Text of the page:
Thursday, October 8, 2009

Sweet & Sour Tofu

My latest cookbook acquisition was The Vegan Table by Colleen Patrick-Goudreau, author of The Joy of Vegan Baking. It's a really nice book with lots of color pictures of the dishes. It took me a while to get used to the format, which organizes the dishes according to what sort of dinner party you'll be having and not necessarily by course, but I got over that and have been enjoying it for the past few months. My most recent recipe trial was for the Sweet & Sour Tempeh, only tempeh and I don't get along. I don't like it, and it makes me sick. We've decided to call a truce and tempeh is no longer part of my life. The recipe suggested tofu if one isn't a tempeh fan, so I went that route. The other change I made to the recipe was leaving out the red pepper flakes because spicy doesn't agree with me either, though I can see how they would go well in the sauce. I also used more green beans than the recipe called for because I have them coming out my ears from the garden... and I left out the onion and used a small pattypan squash instead. That's pretty much the same thing, right? I tossed the tofu around in some rice flour and pan fried it to give it a nice crispy crust before mixing it with the veggies and sauce. Overall, I was very happy with this dish! The apricot sweet and sour sauce was very yummy and it went well with the tofu and vegetables. I thought it was going to be too much sauce, but it worked out well over rice. I think my main criticism would be the number of pots and dishes it took to make this!! But I just hate doing dishes.

Sweet & Sour Tofu
1 lbs tofu, cubed
1/2 cup rice flour
Canola oil for pan frying
1 cup + 3 tbsp of water
1 inch piece of ginger, grated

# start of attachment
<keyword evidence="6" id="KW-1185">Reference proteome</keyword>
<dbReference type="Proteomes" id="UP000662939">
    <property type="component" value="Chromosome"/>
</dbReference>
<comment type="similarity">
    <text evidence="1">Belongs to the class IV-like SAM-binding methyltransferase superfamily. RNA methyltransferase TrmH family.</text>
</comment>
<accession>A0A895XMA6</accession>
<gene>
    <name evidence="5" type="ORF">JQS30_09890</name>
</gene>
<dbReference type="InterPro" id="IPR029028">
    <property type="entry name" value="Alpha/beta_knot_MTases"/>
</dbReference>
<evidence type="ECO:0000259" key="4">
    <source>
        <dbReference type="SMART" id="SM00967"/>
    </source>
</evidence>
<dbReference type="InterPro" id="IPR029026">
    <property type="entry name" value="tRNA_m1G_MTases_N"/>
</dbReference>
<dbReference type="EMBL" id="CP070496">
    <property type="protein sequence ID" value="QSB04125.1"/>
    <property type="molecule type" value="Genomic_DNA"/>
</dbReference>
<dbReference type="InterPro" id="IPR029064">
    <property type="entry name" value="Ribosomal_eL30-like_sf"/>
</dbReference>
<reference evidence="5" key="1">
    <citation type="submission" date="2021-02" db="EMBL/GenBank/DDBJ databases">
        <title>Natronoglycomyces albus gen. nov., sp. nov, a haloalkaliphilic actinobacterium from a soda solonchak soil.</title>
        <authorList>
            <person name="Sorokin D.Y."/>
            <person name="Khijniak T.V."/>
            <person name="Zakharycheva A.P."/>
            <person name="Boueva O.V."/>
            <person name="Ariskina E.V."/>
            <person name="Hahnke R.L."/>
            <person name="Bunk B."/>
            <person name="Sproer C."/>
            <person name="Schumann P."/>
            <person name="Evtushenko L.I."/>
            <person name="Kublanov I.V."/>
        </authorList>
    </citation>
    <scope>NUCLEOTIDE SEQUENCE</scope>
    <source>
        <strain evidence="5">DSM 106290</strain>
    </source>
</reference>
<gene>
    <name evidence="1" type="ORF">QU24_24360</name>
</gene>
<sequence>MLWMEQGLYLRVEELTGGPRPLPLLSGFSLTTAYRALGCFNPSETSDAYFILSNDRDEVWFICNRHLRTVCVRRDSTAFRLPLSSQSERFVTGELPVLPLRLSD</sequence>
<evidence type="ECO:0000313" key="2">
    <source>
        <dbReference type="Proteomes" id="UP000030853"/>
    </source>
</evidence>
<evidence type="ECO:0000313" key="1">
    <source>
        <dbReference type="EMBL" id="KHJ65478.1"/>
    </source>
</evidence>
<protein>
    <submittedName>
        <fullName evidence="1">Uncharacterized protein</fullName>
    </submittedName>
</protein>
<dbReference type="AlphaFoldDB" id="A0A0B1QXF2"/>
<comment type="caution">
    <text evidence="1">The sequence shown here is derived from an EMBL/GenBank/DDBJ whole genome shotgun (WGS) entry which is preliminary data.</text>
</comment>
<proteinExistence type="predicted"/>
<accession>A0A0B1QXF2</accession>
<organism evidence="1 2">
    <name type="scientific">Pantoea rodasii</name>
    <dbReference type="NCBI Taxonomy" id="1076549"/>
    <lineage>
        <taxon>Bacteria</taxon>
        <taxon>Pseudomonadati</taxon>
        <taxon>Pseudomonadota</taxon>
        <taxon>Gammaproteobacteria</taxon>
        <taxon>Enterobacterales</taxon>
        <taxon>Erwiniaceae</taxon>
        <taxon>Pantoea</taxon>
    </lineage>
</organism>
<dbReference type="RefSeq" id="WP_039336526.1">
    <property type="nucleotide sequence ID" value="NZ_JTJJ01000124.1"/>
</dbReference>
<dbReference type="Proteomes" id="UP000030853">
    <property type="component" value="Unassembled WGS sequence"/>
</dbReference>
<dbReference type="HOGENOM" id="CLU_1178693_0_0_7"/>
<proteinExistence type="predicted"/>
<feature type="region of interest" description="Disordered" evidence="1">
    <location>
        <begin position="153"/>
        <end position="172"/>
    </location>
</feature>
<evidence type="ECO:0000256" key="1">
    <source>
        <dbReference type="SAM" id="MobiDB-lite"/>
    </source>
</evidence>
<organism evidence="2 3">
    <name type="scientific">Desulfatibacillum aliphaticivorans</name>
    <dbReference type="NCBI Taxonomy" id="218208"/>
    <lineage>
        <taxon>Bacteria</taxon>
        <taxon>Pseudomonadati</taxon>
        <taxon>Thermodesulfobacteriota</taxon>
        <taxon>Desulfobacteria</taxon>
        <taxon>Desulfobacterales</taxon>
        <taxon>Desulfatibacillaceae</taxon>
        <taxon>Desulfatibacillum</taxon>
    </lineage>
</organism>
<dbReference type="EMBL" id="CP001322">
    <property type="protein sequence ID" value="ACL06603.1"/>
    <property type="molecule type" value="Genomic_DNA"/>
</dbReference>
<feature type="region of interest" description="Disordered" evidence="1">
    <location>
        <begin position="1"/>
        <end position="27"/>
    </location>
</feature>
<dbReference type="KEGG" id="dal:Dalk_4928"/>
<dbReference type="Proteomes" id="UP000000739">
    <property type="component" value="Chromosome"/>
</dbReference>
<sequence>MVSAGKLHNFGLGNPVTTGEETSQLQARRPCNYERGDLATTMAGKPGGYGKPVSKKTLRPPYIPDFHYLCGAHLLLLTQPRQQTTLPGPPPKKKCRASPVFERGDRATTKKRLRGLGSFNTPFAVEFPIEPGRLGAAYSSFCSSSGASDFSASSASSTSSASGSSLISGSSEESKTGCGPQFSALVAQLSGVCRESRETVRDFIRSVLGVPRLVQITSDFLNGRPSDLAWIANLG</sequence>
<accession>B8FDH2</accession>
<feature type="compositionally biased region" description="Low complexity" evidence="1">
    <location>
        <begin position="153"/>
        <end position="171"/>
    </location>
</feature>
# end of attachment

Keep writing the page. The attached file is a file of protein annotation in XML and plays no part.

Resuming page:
1 red bell pepper, diced
2 cups of green beans, cut into 1 inch pieces
1 small summer squash cut into bite sized pieces
7 oz of apricot preserves
2 tbsp cornstarch dissolved in a little cold water
5 tbsp tamari
3 tbsp apple cider vinegar
1 tbsp light miso
Black sesame seeds for garnish

1. Toss the tofu cubes around in a large bowl with the rice flour until the cubes are well coated.

2. Heat enough oil to cover the bottom of a large cast iron skillet. Brown the tofu cubes on all sides, then take out of the pan and drain on brown paper/paper towels.

3. In a small pot, combine the preserves and water and simmer for 10 minutes.

4. While that's going on, heat the remaining 3 tbsp of water in a skillet (I just wiped out the one I made the tofu in and used that again) and sautee the veggies and ginger until they are tender-crisp.

5. Add the cornstarch dissolved in water to the apricot mixture and stir until the mixture begins to thicken. Add the vinegar, tamari, and miso, and continue to cook until the miso is dissolved and the sauce is thick.

6. Toss the tofu in with the veggies, pour the sauce over the whole lot and turn over gently to coat, then sprinkle with black sesame seeds for garnish. Serve over rice.


Jeni Treehugger said...

LOL! Onion and pattypan squash.
That looks delicios!

Pescatarian said...

I have this book as well as apart of my collection given to me as a gift - and we made this recipe awhile back after another friend borrowed the book to make the original recipe as you have made it. It was very good.

The one thing I did differently and what I'd found very helpful was dry frying the tofu to remove the excess water content and to allow it to absorb more of the flavors before continuing with the cooking process.

Next time I think I'll even take that method a step further and use my fried tofu (I freeze it first then I use Olive Oil to fry in)... as that really absorbs the flavors as well if you let it sit a bit in the sauce as a marinade and then cook it up; plus it gives a delightful crunch to the recipe. I've found those alterations very helpful to mix up traditional "softer" tofu recipes, and makes it more palatable for the other half who hates tofu. When I make it this way he doesn't consider it tofu anymore, LOL.

Megan said...

I tell you there are times I WISH the boy didn't like tofu. He will eat an ENTIRE pound by himself if I don't take out my share fast enough. Seitan is even worse!!

I don't know where abouts this giant spinning ball you live, but up here in the North East there's a local tofu maker out of Middletown, CT called "The Bridge" who makes the most amazing tofu ever!! Normally, as you described, I'd go through procedures to get the extra water out of the tofu, but with this stuff there's just no need. It's just so dense and creamy and fresh tasting... man, now you've got me wanting tofu!